The bill would clarify the original intent of the Communications Decency Act and would increase accountability for Big Tech’s content moderation practices. Senator Graham commented on the bill stating: “I’m very pleased to be working with Senators Wicker and Blackburn to bring about much-needed reform of Section 230. Social media companies are routinely censoring content that to many, should be considered valid political speech. This reform proposal addresses the concerns of those who feel like their political views are being unfairly suppressed.”

Senator Blackburn provided the following statement:

Big Tech companies have stretched their liability shield past its limits, and the national discourse now suffers because of it. Today’s internet is a different online product from what was available in 1996; the polished megaplatforms we associate with online research and debate exert unprecedented influence over how Americans discover new information, and what information is available for discovery.

Moreover, the contentious nature of current conversations provides perverse incentive for these companies to manipulate the online experience in favor of the loudest voices in the room. There exists no meaningful alternative to these powerful platforms, which means there will be no accountability for the devastating effects of this ingrained ideological bias until Congress steps in and brings liability protections into the modern era.

According to the release, the Online Freedom and Viewpoint Diversity Act would:

  • Clarify when Section 230’s liability protections apply to instances where online platforms choose to restrict access to certain types of content;
  • Condition the content moderation liability shield on an objective reasonableness standard. In order to be protected from liability, a tech company may only restrict access to content on its platform where it has “an objectively reasonable belief” that the content falls within a certain, specified category;
  • Remove “otherwise objectionable” and replace it with concrete terms, including “promoting terrorism,” content that is determined to be “unlawful,” and content that promotes “self-harm.”
  • Clarify that the definition of “information content provider” includes instances in which a person or entity editorializes or affirmatively and substantively modifies the content created or developed by another person or entity but does not include mere changes to format, layout, or basic appearance of such content.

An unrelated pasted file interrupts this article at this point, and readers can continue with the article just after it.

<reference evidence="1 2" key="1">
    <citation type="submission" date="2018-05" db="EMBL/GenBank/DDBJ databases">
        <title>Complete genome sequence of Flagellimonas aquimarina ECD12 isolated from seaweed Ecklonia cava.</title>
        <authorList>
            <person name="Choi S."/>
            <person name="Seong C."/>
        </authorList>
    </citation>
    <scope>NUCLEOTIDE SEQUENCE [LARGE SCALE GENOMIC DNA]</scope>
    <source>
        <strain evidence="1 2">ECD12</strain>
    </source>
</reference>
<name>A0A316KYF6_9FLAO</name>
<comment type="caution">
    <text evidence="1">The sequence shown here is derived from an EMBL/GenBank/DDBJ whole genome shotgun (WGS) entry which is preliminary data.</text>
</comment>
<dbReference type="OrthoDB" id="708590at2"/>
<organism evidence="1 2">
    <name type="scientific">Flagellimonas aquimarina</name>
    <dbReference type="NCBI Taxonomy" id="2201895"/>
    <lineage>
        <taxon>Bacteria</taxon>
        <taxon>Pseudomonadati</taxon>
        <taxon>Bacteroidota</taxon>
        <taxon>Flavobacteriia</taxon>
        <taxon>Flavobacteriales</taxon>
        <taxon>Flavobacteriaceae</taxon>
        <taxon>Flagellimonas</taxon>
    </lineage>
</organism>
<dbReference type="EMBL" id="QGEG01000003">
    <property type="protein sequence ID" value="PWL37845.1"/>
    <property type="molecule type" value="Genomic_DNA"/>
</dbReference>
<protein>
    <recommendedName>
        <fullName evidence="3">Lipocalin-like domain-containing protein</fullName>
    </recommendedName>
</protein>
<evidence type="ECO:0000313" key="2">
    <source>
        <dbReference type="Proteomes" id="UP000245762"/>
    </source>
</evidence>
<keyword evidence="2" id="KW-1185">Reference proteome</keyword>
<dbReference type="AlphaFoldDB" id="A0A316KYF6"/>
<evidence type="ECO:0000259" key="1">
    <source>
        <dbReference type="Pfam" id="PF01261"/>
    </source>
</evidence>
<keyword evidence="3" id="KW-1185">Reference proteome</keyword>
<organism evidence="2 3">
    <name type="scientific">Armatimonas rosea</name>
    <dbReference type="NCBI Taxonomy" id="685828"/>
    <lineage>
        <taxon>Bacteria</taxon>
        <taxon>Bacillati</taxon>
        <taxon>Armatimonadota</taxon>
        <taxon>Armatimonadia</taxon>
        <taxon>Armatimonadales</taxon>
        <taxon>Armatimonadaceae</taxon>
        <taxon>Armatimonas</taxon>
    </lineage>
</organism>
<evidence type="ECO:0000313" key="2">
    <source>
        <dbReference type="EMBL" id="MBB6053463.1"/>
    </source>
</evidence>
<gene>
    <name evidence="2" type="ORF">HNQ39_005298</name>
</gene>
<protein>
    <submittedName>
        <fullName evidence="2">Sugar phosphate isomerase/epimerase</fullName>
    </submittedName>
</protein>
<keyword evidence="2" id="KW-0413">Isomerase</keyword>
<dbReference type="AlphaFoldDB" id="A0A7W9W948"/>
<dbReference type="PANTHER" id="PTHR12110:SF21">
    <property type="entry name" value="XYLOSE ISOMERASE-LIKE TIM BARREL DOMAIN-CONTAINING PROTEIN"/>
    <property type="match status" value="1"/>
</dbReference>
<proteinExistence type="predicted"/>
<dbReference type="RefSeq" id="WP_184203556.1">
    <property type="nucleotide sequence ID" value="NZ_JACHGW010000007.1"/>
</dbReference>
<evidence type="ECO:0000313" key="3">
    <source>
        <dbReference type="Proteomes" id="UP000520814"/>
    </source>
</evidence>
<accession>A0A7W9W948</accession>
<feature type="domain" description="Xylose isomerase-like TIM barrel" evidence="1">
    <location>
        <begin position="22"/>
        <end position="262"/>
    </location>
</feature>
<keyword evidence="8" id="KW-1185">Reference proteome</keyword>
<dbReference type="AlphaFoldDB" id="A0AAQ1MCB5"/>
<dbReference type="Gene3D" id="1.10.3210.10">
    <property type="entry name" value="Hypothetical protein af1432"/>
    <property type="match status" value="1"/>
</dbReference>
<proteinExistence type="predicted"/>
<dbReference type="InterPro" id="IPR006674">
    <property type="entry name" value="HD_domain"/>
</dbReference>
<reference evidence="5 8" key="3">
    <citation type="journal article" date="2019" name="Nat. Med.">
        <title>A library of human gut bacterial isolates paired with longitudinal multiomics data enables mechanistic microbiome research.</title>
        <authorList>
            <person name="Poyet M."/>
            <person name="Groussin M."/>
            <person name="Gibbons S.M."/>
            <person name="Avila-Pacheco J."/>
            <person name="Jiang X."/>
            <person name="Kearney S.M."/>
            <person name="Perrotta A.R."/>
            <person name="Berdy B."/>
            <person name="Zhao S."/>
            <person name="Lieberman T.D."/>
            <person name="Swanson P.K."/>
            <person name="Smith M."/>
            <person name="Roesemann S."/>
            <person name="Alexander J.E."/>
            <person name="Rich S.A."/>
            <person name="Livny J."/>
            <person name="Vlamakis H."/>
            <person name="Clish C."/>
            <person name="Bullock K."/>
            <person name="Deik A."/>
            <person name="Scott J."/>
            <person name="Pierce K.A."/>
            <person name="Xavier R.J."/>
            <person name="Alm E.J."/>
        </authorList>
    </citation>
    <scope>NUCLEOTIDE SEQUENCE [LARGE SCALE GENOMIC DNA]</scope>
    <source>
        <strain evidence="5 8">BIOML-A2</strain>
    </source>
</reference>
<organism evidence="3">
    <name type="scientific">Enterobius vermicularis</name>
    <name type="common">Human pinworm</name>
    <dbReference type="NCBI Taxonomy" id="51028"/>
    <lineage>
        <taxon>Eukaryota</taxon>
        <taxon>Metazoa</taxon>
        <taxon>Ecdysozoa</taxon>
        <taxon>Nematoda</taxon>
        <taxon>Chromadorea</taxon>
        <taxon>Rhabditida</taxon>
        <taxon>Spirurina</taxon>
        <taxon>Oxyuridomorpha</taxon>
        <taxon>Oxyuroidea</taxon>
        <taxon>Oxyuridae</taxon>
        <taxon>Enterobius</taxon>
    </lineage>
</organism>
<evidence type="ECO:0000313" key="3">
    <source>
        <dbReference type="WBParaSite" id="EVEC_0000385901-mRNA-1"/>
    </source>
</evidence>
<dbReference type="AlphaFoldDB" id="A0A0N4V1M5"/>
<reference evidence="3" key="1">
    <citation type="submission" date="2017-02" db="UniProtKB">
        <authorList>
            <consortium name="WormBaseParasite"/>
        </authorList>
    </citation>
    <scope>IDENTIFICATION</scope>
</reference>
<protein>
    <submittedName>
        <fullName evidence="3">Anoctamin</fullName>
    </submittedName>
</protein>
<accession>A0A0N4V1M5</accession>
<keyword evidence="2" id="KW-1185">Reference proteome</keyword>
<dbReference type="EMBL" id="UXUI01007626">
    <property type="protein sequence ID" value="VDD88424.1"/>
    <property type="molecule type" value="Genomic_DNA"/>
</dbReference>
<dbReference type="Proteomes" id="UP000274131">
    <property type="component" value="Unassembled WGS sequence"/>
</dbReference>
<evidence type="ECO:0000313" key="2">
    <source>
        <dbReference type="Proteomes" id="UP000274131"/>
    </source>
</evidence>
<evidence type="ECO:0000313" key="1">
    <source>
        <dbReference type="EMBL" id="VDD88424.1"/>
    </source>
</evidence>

Breitbart News reporter Allum Bokhari outlined some of the issues that many have with Section 230 of the Communications Decency Act in July, writing:

Section 230 gives Big Tech companies immunity from lawsuits arising from user-generated content. If a person is defamed on Google, YouTube, Facebook, Instagram, Twitter, or other big tech platforms like Reddit, those platforms are not legally liable for the content like a traditional publisher might be. This allows social media platforms to host billions of posts from users without a potentially crippling legal risk.

As Big Tech platforms have grown increasingly interested in censoring content posted by their users, however, many lawmakers have argued that they are behaving like traditional publishers, censoring and editing and approving their users’ posts. As such, a growing number of lawmakers have argued that the legal immunities of Section 230 should be contingent on platforms maintaining a hands-off approach to the speech of their users.

Another problematic element of Section 230 is subsection c-2, which grants tech companies immunity from lawsuits arising from their censorship of “objectionable” content. This immunity gives them broad leeway to censor users, leaving no legal recourse for those who are censored — even if their social media accounts are critical to their livelihood or career.

The full bill can be read here.

Author: Lucas Nolan

Source: Breitbart: GOP Senators Introduce ‘Online Freedom and Viewpoint Diversity Act’ to Fight Big Tech Censorship

Social media giant Facebook had admitted to once again improperly sharing user data with third-party developers, after repeatedly promising users that it would not do so.

Mashable reports that social media giant Facebook has once again admitted to sharing user data with third-party developers even after specifically telling users it would cease doing so. In a blog post, Facebook announced that thousands of developers received updates to users’ non-public information long past the point when they should have.

Facebook stated that for an unspecified amount of users, the company had failed to cut off developers’ access to their personal data as it promised it would in 2018. Konstantinos Papamiltiadis, Facebook’s vice president of platform partnerships, writes in the post: “[Recently], we discovered that in some instances apps continued to receive the data that people had previously authorized, even if it appeared they hadn’t used the app in the last 90 days. For example, this could happen if someone used a fitness app to invite their friends from their hometown to a workout, but we didn’t recognize that some of their friends had been inactive for many months.”

This is far from the first time this has happened, in late 2019 Papamiltiadis wrote in a similar blog post that the site had given developers access to private user data, stating: “[We] recently found that some apps retained access to group member information, like names and profile pictures in connection with group activity, from the Groups API, for longer than we intended. We know at least 11 partners accessed group members’ information in the last 60 days.”

And in 2018, Papamiltiadis was forced to explain why some third-party firms had access to vast amounts of private user data, he assured users then that the company working to ensure that this would not happen again — the same assurance he’s giving now. Papamiltiadis wrote at the time: “We’ve taken a number of steps this year to limit developers’ access to people’s Facebook information, and as part of that ongoing effort, we’re in the midst of reviewing all our APIs and the partners who can access them.”

Author: Lucas Nolan

Source: Breitbart: Facebook Admits to Improperly Sharing User Data – Again